The publishers' description underscores the place of military justice within the larger study of systems of justice:
With prosecutions arising from the abuse at Abu Ghraib to ongoing cases alleging atrocities against civilians in Iraq, as well as courts-martial of uniformed war resisters at home, the military justice system now has a prominence unmatched since the Vietnam era. This higher profile for court-smartial, combined with the difficult and fundamental legal issues raised by the military commissions, suggests that military courses will now be in great demand. This casebook['s] coverage of the U.S. court-martial and other national and international systems of military criminal law provides a framework through which students can explore the role and operation of military justice within a democratic society.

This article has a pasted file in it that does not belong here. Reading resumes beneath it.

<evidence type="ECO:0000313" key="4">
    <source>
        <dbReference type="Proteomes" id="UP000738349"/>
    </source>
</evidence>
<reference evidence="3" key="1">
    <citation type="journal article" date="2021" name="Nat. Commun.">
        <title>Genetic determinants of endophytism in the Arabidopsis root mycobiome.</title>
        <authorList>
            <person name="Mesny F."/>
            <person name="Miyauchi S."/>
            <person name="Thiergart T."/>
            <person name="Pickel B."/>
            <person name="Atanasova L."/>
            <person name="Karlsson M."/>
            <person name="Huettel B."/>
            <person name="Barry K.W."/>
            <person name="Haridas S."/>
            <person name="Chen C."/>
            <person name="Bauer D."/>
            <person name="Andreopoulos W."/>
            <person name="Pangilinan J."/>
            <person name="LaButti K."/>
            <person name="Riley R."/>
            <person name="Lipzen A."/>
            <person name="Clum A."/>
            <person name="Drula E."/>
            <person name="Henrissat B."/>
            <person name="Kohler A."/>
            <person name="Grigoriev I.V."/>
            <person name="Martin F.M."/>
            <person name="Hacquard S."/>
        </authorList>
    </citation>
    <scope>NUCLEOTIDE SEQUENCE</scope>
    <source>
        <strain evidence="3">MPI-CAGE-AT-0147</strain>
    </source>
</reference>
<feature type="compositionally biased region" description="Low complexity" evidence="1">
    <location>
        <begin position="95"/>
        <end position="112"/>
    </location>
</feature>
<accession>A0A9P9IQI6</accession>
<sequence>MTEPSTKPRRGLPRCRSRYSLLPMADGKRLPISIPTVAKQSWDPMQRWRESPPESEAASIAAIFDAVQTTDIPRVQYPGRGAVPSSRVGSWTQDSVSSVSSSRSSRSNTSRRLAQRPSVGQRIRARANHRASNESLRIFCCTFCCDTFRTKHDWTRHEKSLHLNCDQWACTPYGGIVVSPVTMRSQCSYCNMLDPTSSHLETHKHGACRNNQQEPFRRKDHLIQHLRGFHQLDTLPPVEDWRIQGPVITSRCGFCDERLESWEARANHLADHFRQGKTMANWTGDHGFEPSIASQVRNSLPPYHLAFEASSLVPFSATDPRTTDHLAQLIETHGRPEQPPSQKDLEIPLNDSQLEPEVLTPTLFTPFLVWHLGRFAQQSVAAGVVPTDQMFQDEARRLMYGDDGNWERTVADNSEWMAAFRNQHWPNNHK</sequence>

Heartfelt congratulations!

A new Observer on the international block

Welcome to the latest addition to the international law blogroll. The newcomer is International Law Observer, a Europe-based site which describes itself as "a Blog dedicated to reports, commentary and the discussion of topical issues of Public International Law as well as EC/EU-Law." Recent items -- like this post on a Japan-Russia fishing dispute -- indicate that this's a particularly good site to keep track of international organization news.
Heartfelt thanks to blogger Dominik Zimmerman, Research Fellow at the Max Planck Institute for Comparative Public Law and International Law in Heidelberg, Germany, for alerting us. Happy too to see a number of women among the contributors. All 3 are based in Sweden: Matilda Arvidsson, University of Lund; Patricia Rinwigati, Uppsala University; and Katinka Svanberg, Stockholm University.

On August 29, ...